New jobs arising from the gaming habits of GenY and Millennials
There is no doubt gaming is an increasingly popular pastime that is changing our culture little by little. Until recently, gaming was seen as a waste of time and parents opposed it. These days, it is widely accepted that a moderate amount of gaming can be very beneficial. Moderate gaming can improve mental functions and motorskills alike, proven to improve cognitive functioning, creativity, spatial awareness, hand-to-eye coordination, problem-solving skills, and more. But the games of today do not match the requirements of the main audience. The typical customer is not intended for the typical product.
So, let’s look into how gaming habits have changed. What is different between millennials and Generation Y, and who is the typical gamer today? What effect does this have on students for their choice of field?
How gaming has changed between the generations
Games like Farmville and Angry Birds re-shaped the landscape and the target audience, seemingly without much notice from wider society. While it may still be the social assumption that the typical gamer is a teenage boy, surveys and studies show that this is no longer the case. PopCap Studios, a subsidiary of EA Games, surveyed almost 5000 gamers in the US and in the UK. The survey found that nearly 60% of social gamers are females with an average age of 43. This is further strengthened by statistics from THEESA (The Entertainment and Software Association), stating that 64% of all adults and 70% of all underage people participate in gaming, and that the average is between 35 and 44 years old.
Simply put: a substantial amount of us participate in gaming, and the average gamer is a 43 year old female instead of a 17 year old boy.
Now that we know who the average gamer is, we also see that marketing efforts are spent on the “wrong” audience. It should be a surprise to no-one that games are still predominantly marketed to teenagers. Teenage boys in particular. Since the average gaming product is not aimed at the average gamer, there is a vast gap between supply and demand. This opens up possibilities for females to enter into a highly profitable career. The gaming industry is filled with money and salaries are comparatively high in the gaming industry. Logical reasoning suggests that students ought to be more curious about this industry.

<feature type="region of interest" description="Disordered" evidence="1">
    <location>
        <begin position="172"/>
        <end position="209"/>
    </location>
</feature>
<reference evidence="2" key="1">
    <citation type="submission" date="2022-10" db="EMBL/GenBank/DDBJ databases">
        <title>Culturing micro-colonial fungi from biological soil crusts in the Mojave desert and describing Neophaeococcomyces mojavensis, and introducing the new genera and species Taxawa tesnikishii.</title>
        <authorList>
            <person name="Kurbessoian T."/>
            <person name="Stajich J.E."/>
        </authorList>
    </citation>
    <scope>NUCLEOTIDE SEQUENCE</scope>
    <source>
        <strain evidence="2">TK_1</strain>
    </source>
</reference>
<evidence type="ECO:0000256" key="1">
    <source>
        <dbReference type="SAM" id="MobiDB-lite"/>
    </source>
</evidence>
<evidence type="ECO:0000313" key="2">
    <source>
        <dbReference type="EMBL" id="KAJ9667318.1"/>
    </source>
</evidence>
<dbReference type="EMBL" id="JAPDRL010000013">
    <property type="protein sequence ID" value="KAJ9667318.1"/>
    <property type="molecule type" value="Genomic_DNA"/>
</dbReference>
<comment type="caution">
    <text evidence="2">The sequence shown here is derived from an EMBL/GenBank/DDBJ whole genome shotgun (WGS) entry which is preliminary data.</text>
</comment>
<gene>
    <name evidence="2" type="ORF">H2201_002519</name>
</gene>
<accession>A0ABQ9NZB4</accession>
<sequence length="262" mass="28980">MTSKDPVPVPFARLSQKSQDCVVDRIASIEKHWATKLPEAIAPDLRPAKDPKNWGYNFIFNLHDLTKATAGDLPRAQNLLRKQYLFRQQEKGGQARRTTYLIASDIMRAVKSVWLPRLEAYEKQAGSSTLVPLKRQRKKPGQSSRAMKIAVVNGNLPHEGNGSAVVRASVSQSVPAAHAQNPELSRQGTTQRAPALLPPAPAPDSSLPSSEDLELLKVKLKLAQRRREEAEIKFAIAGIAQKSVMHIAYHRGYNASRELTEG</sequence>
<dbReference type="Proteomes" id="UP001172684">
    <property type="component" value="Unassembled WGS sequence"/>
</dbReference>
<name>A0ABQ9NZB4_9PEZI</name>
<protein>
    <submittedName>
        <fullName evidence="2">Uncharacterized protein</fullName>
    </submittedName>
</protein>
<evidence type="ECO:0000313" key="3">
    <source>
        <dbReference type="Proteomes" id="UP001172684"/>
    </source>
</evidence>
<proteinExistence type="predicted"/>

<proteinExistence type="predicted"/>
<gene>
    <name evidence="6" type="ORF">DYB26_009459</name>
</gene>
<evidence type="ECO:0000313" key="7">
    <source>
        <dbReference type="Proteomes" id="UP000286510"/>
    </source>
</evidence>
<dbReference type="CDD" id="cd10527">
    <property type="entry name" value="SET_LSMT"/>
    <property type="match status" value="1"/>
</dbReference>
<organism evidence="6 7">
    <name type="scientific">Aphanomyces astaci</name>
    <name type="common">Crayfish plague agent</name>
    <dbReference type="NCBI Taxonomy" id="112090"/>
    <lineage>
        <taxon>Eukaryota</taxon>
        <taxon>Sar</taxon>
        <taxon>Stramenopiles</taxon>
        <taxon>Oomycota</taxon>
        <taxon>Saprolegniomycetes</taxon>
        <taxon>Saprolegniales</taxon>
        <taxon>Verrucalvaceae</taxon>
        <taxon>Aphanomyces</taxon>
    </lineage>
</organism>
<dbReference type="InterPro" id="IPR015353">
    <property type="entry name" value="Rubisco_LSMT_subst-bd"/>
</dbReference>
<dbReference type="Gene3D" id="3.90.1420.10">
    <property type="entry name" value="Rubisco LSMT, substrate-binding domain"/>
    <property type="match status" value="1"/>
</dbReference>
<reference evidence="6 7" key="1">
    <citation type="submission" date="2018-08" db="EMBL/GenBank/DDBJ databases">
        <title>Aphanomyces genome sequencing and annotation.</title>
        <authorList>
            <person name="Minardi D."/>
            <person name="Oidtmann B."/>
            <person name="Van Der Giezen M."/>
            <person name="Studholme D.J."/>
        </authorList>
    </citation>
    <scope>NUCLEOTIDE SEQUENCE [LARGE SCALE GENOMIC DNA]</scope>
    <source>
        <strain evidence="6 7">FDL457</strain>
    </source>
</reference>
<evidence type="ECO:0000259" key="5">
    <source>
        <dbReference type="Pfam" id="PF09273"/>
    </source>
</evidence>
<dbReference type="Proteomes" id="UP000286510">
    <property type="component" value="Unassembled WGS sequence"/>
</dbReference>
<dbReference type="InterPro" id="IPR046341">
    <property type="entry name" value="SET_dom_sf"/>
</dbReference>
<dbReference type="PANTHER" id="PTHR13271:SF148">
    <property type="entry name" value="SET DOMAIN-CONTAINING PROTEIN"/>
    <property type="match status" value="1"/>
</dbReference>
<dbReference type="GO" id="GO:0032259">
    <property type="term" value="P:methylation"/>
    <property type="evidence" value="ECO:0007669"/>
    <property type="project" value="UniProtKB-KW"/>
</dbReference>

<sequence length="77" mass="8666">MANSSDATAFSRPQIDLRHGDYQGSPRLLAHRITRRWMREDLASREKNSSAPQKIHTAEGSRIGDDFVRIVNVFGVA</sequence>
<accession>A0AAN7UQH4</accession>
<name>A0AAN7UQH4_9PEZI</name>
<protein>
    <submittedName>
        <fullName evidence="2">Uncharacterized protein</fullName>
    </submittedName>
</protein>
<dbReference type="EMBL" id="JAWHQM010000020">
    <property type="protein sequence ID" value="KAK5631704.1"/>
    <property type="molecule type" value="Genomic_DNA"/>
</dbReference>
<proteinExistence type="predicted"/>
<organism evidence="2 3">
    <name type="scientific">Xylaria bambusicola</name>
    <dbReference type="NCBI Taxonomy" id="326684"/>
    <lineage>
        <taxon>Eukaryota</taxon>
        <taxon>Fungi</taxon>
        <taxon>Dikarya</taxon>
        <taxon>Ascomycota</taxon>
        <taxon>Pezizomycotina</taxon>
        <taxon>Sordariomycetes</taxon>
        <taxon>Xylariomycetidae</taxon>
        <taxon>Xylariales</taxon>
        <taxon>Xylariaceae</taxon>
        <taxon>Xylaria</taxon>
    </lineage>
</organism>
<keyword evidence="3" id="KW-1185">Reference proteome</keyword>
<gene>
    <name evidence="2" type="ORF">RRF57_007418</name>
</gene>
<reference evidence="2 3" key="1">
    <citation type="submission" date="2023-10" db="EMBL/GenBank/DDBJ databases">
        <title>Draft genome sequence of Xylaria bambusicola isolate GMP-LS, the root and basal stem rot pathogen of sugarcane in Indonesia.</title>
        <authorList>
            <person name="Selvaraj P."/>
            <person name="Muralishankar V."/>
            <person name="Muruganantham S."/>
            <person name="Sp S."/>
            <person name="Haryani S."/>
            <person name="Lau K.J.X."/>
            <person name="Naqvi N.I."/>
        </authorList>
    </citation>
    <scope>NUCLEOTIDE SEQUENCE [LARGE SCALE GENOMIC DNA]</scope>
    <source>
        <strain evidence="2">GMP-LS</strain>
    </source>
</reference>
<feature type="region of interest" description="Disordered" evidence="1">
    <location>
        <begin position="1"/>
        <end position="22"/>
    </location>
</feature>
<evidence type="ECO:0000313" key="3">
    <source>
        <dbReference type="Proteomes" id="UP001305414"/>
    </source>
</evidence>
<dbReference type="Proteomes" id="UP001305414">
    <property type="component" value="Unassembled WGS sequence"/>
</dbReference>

Male students are attracted to this field of study and employment, but females seem highly uninterested despite the sheer number of female gamers.
Female students uninterested in STEM fields
While consumer demographics have changed dramatically, the work force and student interest remain unaffected by this cultural change. Female developers or programmers are few according to the International Game Developers Association, only 3% of programmers and 11% of designers are female. This is also representative of North American students.
The statistics are clear: Canadian and U.S. female university students are not interested in programming and designing, both included in the STEM fields. According to statista.com, more than 70% of university students who study mathematics, computer sciences and information technology across Canada are male.
The gap between the producers of games, the gamer demographics, and the target audience of games leaves an unmet demand on the market, open for anyone to seize. Some gaming and gambling companies try to do it by making efforts to mend this gap.
Gaming companies efforts to attract female STEM students
The creator of FarmVille (Zynga Inc.) has made a commitment to helping female game developers. In Malta, a tiny island in the middle of the Mediterranean Sea which is also the hot seat for the online gambling industry, a number of companies are trying to attract more female employees to take on jobs as programmers and game designers. A leading affiliate company in the online gambling industry promoting new casinos, recently produced a press release about their intentions of highlighting this gap to high school students about to make their choice of university.
Addressing students about to venture into universities could be one approach, but what if the underlying reason is not a lack of promotion? The “gender equality paradox” would suggest the reasons are social and biological.
Society is changing its values. Females take up more male-typical sports and more male-dominated jobs. Why STEM field students and the programming workforce is largely unexplored by females remains to be found out.